Government facing ‘insider’ claims over salmon tax plan

An insider information row is brewing over the Norwegian government’s proposed ground rent salmon tax.

The newspaper Dagens Naeringsliv ( is claiming that at least 200 people knew about the plan before it was unexpectedly announced in late September.

The Oslo government had intended to unveil it at the national Budget on 6 October, but rumours began to spread several days earlier, leading to several coastal mayors, many of them members of Finance minister Trygve Vedum’s Centre Party, to voice their concern.

The leaks forced the government into making a premature announcement on 27 September. Salmon company shares crashed heavily on the news. It is being claimed that some people had sold salmon shares, although it is not yet being claimed they had inside knowledge.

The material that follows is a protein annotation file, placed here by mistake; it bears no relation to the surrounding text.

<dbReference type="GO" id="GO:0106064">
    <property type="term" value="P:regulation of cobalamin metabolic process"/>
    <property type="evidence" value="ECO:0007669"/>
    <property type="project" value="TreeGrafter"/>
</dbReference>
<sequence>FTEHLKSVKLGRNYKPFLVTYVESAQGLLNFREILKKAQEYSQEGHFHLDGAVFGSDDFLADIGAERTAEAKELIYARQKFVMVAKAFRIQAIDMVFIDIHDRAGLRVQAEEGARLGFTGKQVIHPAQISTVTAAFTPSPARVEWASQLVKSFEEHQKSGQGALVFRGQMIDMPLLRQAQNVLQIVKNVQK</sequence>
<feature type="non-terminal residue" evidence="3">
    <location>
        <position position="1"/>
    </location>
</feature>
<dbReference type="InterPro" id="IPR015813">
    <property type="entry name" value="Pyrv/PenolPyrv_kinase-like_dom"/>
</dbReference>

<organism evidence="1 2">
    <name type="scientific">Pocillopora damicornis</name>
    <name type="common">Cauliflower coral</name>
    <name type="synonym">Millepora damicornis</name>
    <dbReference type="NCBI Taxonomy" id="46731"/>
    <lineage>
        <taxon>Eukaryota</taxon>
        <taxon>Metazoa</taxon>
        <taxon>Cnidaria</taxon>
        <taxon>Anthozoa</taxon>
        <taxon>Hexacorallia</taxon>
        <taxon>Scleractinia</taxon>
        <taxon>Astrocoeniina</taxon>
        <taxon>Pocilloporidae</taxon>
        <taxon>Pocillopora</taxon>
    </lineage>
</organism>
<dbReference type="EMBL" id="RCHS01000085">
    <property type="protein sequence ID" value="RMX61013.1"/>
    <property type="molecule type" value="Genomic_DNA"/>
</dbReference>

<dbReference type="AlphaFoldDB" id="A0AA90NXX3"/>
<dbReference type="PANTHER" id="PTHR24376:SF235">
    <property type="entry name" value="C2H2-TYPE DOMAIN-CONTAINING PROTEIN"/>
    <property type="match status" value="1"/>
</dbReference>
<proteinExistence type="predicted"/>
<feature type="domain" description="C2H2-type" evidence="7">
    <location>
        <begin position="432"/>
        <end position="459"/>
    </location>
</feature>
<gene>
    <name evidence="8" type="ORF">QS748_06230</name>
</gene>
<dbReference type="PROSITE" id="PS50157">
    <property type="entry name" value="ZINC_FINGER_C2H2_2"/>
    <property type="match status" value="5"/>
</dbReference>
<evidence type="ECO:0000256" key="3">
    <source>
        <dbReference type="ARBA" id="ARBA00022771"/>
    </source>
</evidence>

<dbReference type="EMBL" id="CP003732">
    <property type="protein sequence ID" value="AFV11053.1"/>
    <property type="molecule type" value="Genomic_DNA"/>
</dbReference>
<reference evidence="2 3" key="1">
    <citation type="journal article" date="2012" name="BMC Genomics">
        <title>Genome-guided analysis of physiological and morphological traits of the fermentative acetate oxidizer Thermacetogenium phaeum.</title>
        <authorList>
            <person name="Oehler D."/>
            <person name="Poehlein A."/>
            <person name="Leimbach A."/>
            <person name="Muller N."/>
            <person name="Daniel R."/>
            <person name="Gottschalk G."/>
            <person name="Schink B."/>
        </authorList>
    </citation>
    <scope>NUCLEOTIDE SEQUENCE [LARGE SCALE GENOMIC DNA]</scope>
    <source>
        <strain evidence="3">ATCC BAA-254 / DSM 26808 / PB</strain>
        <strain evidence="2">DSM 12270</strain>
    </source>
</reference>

Now Dagens Naeringsliv has uncovered information that up 228 people knew about the tax proposal including all ministers and dozens of government employees.

The row has now entered the political arena with the Norwegian Liberal Party calling for a full investigation.

The party’s deputy leader, Sveinung Rotevatn, told the Storting (Norway’s parliament) that MPs should be told why so many people were given access to stock exchange sensitive information before it became public knowledge.

He claimed it was even made known to a few people who were not part of the government.

The right wing FrP party is also demanding an explanation. A party spokesman said that if inside information had gone astray or gone into the wrong hands, it was a very serious matter.

The Labour-Centre coalition government has yet to respond.


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